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Nov 2, 2013 07:14 PM

A Taste of "Zongzi" (粽子)

"Zongzi" (粽子) is a Chinese glutinous rice dumpling containing different types of filling and wrapped in fragrant bamboo leaves. In Singapore and Malaysia, it goes by the Hokkien-influenced moniker "bakchang".

The "bakchang" is also part of the Dragon Boat Festival (Duanwu Festival/端午节 or, as it's known in Hong Kong: Tuen Ng/端午節) to pay homage to the Zhou Dynasty poet, Qu Yuan (c. 340–278 BCE).

My fave type of "bakchang" is the Hokkien version, where the glutinous rice is tinted dark-brown from the use of dark soysauce, and flavoured with Chinese 5-spice. The filling usually consists of fatty pork belly, salted duck's egg yolk, chestnuts, dried shrimps, and shitake mushroom. There will be variations where, in addition to the ingredients described earleir, you also get mashed mung beans (Cantonese-influence), mashed yam (in Thailand) and candied wintermelon ("Nyonya bakchang" from Malacca). There are also luxury version versions with the addition of pieces of roast duck or even abalone.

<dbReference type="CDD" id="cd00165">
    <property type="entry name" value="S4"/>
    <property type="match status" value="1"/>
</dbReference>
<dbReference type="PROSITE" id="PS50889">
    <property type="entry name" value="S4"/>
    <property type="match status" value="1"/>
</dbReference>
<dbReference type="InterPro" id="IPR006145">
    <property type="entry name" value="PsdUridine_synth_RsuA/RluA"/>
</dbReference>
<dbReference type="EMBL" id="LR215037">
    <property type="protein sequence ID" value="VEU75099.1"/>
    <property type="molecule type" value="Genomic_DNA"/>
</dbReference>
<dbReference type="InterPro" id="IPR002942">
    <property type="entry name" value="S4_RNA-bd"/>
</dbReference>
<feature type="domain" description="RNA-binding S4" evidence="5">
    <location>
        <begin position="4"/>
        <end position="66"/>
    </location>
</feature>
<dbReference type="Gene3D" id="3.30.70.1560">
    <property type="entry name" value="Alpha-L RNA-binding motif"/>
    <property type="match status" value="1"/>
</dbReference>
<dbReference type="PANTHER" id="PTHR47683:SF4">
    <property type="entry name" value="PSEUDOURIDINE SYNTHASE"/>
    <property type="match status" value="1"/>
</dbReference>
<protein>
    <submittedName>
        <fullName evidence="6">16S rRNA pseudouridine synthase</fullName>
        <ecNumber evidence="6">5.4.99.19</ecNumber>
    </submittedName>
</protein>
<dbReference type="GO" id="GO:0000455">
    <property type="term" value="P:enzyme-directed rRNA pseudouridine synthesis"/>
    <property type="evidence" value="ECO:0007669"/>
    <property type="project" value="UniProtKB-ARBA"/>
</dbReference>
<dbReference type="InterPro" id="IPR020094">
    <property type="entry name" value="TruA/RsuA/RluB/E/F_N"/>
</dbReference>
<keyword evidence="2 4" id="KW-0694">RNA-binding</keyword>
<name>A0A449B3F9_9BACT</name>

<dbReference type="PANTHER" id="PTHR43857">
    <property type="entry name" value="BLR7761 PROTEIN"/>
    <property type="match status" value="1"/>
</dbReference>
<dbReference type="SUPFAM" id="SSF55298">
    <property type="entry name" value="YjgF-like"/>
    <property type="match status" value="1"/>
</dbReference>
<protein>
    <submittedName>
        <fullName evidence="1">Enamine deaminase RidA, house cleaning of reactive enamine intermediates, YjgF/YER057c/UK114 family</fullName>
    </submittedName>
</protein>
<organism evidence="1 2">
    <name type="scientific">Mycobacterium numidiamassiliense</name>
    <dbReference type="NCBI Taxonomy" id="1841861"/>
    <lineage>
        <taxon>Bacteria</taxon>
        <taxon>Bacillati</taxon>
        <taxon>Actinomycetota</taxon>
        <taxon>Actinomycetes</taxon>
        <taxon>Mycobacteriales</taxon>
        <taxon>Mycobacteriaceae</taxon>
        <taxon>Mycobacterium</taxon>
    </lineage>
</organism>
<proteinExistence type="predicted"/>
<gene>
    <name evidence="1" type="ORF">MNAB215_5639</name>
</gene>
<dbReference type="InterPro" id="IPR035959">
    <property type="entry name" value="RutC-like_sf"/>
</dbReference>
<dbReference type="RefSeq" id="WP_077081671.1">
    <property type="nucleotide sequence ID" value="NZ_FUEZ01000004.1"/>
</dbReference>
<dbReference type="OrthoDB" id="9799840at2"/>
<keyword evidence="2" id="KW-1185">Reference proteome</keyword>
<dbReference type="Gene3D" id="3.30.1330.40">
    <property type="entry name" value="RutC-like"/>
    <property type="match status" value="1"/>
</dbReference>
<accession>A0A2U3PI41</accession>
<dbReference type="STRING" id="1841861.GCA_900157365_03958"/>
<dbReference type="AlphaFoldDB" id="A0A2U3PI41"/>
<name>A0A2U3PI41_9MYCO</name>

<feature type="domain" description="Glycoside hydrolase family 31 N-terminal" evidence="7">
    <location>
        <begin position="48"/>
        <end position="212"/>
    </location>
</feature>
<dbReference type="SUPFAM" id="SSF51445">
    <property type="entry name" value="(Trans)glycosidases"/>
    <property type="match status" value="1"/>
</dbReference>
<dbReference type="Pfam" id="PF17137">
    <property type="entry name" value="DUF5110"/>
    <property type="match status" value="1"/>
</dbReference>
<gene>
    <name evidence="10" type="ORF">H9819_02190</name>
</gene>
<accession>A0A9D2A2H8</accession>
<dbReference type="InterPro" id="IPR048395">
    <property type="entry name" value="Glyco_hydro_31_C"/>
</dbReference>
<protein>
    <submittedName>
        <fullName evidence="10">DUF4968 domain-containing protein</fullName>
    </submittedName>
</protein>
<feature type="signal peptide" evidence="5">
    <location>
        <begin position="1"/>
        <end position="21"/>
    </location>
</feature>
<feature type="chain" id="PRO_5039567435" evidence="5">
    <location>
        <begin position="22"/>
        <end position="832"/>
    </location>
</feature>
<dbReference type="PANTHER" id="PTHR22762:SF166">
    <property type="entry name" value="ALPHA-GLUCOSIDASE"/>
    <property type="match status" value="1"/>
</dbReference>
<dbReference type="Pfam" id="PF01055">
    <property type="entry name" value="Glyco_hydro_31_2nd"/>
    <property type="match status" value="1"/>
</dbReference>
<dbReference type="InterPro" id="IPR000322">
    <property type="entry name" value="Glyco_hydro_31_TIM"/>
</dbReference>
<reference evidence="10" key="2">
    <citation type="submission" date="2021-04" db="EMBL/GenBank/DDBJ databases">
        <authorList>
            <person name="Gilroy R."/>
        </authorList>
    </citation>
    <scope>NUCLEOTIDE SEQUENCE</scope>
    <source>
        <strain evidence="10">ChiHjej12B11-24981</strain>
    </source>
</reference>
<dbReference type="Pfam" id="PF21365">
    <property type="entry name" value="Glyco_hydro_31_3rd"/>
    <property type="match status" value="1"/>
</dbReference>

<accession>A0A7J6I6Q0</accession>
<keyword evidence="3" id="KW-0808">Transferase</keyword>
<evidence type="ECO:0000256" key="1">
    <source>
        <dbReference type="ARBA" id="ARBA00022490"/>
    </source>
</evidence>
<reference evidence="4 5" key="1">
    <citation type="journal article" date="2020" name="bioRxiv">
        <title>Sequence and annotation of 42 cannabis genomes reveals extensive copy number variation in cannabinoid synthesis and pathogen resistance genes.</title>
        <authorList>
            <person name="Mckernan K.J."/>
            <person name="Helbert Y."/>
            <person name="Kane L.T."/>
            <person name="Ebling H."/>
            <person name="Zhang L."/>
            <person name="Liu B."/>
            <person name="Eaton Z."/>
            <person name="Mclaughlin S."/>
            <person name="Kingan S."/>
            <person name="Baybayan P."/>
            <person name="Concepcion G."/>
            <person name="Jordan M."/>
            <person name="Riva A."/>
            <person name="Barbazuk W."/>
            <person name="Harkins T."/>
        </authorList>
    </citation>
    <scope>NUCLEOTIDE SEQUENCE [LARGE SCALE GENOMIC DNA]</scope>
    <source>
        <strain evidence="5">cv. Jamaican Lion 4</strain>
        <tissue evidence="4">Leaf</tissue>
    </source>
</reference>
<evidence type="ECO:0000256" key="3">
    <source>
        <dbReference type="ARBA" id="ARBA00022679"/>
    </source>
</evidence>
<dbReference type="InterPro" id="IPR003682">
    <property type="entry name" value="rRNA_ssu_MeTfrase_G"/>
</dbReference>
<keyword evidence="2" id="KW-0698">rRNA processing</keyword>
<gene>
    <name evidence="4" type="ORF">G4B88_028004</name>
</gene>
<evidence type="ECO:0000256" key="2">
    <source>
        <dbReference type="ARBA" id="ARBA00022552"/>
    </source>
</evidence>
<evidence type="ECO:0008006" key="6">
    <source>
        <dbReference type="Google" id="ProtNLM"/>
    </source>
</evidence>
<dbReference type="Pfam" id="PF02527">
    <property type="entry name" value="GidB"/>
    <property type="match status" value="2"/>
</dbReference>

The *best* bakchang I'd ever tasted in Singapore? Hoo Kee at Amoy Street Food Centre

The best in Malaysia is undoubtedly from Guan Kee in Ipoh, Perak state - 2 hours' drive north from Kuala Lumpur

Address details
Hoo Kee Rice Dumpling
Amoy Street Food Centre #01-18
7 Maxwell Road
Singapore 069111
Tel: +65 62211155

Guan Kee
Restoran Ipoh Central
51-53 Jalan Raja Ekram
30250 Ipoh
Perak, Malaysia
Tel: +6019 5571107

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  1. Ah, you haven't tried the famous bakchang from A1 Bakchang at Tavoy Road, along Burma Road (just before Him Heang) in Penang. Their Cantonese bakchang also very good, too - we call them tau chang in Penang as you get yellow mung beans for the filling together with pork belly and salted duck's egg yolk.

    Also off Campbell Street along Cintra Street is the very famous bakchang stall at Cintra Food Court kopi tiam. Their bakchang is the same source as A1's, I think, as they taste and look the same.